January 2013 Archives

January 30, 2013

Man Takes Wife's Name After Wedding, Is Accused of Fraud by State

file000468769683.jpgA Florida man who decided to take his wife's last name discovered that the state's Department of Motor Vehicles (DMV) suspected him of fraud as a result. Florida, along with most U.S. states, only provides a simple method for women to change their names upon marriage. A few states, including California, allow spouses of any gender to take the other spouse's name. While a wife taking her husband's name is a longstanding tradition, many couples are finding other options.

According to Reuters, Lazaro Dinh, née Sopena, married Hanh Dinh in 2011. In an "act of love," he decided to take her last name to preserve her family's name. His wife, who is originally from Vietnam, reportedly lived in refugee camps with her sisters, spending seven years separated from their father, before immigrating to the United States in 1990.

After the wedding, Dinh was able to obtain a new driver's license from the Florida DMV by showing his marriage certificate to a clerk and paying a fee. This is the procedure followed by newlywed women all over the country. He also obtained a passport showing his married name. In December 2012, over a year after the wedding, Dinh reportedly received a letter from the DMV, addressed to Lazaro Dinh, that accused him of fraud. It stated that the DMV would suspend his license within weeks.

Dinh called the main DMV office in Tallahassee and spoke to an official who told him he should go through the non-marital name change process. This requires a petition to a court with a $400 filing fee. The DMV official allegedly told Dinh that the marital name change process "only works for women." At a hearing on January 14, the DMV issued a Final Order holding that his license suspension for "fraud" was proper. Dinh is appealing the order, but remains unable to drive.

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January 24, 2013

Court Rules on Definition of a "Nonminor Dependent" Under California Law

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Children in California's foster care system used to "age out" of the system automatically upon reaching the age of eighteen, abruptly ending their access to services. Young adults found themselves turned loose without necessarily having the means or the skills to thrive in the adult world. California passed the California Fostering Connections to Success Act (CFCSA) to correspond to a federal statute and allow "nonminor dependents" to continue in the foster system long enough to acquire the means to join society. A California appellate court recently considered how to apply the definition of "nonminor dependent" in the case of a child who turned eighteen while in the system. In re K.L., No. D061577, slip op. (Cal. App. 4th, Oct. 25, 2012).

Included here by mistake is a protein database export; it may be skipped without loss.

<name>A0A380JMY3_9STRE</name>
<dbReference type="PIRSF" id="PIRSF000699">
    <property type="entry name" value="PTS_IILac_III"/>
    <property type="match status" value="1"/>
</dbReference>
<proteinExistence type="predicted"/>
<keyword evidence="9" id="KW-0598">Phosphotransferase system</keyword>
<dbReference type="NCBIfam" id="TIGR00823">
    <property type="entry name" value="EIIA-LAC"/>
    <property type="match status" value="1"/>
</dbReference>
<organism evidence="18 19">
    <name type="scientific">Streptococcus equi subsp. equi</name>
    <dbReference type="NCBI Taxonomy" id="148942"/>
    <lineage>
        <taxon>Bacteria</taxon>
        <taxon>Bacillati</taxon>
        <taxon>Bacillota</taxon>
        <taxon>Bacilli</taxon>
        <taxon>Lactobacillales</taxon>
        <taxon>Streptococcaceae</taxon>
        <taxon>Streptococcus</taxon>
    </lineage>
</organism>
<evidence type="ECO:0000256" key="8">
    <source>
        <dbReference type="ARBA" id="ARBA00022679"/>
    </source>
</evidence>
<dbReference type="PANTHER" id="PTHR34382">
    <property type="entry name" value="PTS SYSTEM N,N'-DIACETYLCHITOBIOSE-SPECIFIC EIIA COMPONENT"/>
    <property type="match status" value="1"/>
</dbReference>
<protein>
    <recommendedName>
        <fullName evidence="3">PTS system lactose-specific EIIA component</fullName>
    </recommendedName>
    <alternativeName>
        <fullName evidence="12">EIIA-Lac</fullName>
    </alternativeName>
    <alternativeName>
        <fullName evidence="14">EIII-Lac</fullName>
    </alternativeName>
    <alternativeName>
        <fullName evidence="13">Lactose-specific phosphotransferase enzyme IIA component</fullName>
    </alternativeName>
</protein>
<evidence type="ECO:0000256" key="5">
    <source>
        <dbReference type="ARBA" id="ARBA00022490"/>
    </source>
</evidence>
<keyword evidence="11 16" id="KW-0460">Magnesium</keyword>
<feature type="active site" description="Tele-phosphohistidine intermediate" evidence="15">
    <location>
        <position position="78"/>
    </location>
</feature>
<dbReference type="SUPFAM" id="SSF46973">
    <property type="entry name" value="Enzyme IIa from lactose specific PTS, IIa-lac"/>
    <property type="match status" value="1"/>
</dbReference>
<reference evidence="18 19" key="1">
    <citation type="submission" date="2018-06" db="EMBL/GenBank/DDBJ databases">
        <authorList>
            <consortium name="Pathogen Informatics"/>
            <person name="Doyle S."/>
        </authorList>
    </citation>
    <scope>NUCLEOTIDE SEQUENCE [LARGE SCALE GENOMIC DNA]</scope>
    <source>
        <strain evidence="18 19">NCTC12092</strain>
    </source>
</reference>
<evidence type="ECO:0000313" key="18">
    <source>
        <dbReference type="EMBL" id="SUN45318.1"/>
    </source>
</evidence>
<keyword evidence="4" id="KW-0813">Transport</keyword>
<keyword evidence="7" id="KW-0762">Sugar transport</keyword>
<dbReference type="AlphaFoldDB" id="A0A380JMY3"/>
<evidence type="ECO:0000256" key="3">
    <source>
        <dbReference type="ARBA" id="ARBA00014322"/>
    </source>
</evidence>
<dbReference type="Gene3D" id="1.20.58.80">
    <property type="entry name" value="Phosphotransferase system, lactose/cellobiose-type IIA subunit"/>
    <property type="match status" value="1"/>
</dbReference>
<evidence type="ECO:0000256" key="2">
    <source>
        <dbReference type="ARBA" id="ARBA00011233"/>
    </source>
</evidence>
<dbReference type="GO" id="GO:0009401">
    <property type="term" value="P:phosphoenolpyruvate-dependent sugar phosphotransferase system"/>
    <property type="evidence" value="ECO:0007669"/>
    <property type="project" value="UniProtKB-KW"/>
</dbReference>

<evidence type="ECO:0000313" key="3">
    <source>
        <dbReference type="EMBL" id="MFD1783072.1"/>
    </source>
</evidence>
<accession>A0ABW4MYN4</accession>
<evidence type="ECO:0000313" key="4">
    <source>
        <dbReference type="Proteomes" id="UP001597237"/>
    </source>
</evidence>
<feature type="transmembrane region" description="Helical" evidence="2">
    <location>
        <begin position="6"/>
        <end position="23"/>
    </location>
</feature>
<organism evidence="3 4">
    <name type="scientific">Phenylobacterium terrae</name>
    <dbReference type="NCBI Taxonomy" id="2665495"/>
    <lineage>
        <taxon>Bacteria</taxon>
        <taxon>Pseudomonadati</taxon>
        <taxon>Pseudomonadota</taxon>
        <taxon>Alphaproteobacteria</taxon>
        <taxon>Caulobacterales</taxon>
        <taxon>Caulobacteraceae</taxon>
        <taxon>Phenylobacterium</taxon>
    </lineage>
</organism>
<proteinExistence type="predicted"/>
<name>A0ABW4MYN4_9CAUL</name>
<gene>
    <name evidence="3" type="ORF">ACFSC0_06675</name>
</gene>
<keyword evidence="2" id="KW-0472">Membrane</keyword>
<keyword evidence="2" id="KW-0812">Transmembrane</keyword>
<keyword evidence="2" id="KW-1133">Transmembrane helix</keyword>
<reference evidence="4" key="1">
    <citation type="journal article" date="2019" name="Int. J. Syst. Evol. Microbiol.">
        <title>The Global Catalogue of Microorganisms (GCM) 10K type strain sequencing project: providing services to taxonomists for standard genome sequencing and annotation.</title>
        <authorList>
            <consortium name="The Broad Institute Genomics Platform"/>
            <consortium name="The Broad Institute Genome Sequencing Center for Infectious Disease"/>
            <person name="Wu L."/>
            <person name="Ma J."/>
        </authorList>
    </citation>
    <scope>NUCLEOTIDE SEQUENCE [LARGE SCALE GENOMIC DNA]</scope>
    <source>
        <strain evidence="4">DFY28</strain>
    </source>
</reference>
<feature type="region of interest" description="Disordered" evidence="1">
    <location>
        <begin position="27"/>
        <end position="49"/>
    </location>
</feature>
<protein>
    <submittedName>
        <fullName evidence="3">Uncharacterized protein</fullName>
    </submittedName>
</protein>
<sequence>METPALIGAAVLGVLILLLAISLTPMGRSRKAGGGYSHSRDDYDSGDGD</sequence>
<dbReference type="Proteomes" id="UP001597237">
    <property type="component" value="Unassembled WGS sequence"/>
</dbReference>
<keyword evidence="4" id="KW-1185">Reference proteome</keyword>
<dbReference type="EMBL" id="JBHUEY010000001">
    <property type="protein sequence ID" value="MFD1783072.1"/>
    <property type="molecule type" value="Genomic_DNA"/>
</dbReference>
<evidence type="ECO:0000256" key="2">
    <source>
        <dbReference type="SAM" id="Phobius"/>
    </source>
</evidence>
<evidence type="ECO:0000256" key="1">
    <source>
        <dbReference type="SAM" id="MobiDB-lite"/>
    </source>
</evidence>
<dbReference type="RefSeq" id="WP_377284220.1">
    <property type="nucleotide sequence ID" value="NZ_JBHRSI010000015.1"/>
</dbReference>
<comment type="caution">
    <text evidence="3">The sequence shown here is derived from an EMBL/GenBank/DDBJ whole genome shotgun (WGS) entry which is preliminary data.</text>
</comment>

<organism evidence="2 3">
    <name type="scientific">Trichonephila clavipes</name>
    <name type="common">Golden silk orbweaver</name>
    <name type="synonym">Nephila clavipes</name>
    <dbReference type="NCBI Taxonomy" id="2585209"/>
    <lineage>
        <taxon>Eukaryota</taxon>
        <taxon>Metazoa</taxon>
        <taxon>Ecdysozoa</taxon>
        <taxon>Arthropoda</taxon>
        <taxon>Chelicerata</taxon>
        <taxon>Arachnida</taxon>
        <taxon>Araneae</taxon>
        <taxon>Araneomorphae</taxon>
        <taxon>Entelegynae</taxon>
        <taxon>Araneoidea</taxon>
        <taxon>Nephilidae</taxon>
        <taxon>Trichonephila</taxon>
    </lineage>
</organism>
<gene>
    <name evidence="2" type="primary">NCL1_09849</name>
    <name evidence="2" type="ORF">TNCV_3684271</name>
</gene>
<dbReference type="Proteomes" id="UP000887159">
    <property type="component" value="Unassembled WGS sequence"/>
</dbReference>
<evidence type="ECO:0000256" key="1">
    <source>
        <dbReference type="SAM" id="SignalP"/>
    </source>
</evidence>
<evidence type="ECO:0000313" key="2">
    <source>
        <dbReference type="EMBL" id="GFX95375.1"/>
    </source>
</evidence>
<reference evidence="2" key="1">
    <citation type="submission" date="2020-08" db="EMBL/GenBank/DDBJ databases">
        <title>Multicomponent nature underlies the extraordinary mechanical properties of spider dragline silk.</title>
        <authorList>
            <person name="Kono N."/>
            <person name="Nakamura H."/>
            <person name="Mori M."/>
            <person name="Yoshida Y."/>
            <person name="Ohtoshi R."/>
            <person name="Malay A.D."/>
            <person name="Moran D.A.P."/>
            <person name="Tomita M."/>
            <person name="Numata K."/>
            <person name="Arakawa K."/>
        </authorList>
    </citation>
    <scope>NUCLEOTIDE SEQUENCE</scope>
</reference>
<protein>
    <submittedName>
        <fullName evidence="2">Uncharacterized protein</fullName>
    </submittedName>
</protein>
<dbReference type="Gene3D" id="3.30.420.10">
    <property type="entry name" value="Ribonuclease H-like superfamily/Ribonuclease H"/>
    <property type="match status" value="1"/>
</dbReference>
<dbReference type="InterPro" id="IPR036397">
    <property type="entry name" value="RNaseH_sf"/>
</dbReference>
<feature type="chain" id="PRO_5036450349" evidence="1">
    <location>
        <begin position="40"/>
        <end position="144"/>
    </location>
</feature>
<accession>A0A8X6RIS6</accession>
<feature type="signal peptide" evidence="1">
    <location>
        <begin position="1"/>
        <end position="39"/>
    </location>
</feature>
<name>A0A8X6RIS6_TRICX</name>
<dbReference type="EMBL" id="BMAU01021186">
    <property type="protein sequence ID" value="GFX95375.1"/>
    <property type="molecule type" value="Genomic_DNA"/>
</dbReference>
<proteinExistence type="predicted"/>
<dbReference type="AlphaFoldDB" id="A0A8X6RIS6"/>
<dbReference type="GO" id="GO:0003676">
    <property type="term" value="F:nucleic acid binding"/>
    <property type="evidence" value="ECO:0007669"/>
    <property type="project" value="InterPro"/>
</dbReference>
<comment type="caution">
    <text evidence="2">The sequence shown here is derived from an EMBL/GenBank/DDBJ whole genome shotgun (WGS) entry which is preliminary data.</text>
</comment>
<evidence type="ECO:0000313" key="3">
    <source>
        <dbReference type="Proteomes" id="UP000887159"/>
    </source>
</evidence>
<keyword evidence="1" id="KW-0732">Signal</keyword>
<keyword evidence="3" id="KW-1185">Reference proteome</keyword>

The CFCSA became effective on January 1, 2012. Juvenile courts may maintain dependency over qualifying individuals who have turned eighteen but not yet turned twenty-one. The California Welfare and Institutions Code defines a "nonminor dependent" in § 11400(v) as someone who turned eighteen while in a foster care placement under county or Indian tribal jurisdiction; who was eighteen years old or younger on January 1, 2012; and who is involved in a "transitional independent living case plan."

The case before the court involved K.L., a child who turned eighteen in September 2011. The San Diego County Health and Human Services Agency (the "Agency") had filed a petition under Welfare and Institutions Code § 300(d) based on allegations that her father had sexually abused her. The Agency removed her from her father's home in September 2010, claiming that K.L.'s mother knew she was not safe in her father's home, but had moved out three months earlier. The court declared K.L. a dependent child and ordered reunification services for the mother.